Even while living in an increasingly irreligious age, leaders of various Christian traditions insist that their churches still have a role to play and a message of faith to proclaim.

“We can help people find purpose and meaning in their lives,” said the Rev. Cindy Alloway, pastor in Santa Rosa of the Presbyterian Church of the Roses, a congregation that for 16 years has operated a daily free breakfast program for students of nearby Montgomery High School.

Even for the “unchurched,” the leaders offer a simple message: All people matter, because they matter to God.

In this divisive, tumultuous era, that message remains attractive “because it resonates in the heart” and “has concrete ramifications for how we treat one another,” said Santa Rosa Bishop Robert Vasa, who oversees the Catholic diocese that stretches from Sonoma County to the Oregon border. The diocese has an estimated 165,000 registered members, with about 45,000 regular church attendees.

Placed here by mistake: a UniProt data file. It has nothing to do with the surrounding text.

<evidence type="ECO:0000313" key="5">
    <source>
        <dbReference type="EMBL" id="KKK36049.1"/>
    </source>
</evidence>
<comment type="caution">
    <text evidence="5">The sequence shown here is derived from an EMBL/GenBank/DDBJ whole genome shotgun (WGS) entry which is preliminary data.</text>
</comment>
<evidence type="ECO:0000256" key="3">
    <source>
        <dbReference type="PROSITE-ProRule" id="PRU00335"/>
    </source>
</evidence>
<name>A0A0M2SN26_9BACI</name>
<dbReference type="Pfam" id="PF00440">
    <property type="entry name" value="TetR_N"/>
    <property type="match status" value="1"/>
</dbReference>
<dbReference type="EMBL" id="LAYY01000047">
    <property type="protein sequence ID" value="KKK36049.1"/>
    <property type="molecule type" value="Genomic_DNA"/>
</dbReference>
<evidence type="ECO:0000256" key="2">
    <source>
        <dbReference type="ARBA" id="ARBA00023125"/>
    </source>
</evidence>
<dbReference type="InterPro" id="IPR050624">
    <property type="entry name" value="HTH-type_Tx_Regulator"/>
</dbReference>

Nearly two-thirds of Sonoma County residents, however, aren’t affiliated with any organized religion. Understanding Christianity in Sonoma County begins with the recognition of that fact, said Tim Stafford, a senior writer for Christianity Today magazine and a Santa Rosa resident.

“Sonoma County, in the middle of Wine Country, has low church attendance and highly liberal politics, but its religious profile is less secular than alternative. Many are attracted to eclectic spirituality, what used to be called New Age spirituality, ” Stafford wrote in a 2009 article for Christianity Today.

Local religious leaders gave credence to Stafford’s view.

“The mantra of Sonoma County is ‘I’m spiritual but not religious, so I sure don’t need church on Sunday morning,’ ” said the Rev. Gene Nelson, pastor at the Community Church in Sebastopol for almost 38 years.

In the county, Catholics constitute the largest religious body. In 2010, the most recent year for which data is available, they numbered nearly 108,000 parishioners, or 22 percent of the population, according to the Association of Religion Data Archives, which compiles a church census each decade.

Next are the evangelicals, marked by conservative theology and emphasis on a personal relationship with Jesus Christ. They constituted almost 28,000 members, about 5 percent of the population.

Behind them are mainline Protestants, including those from such historic denominations as Presbyterian, Methodist and United Church of Christ, a denomination that takes in Nelson’s church. In 2010 they totaled almost 12,000 members, or 2 percent of the population.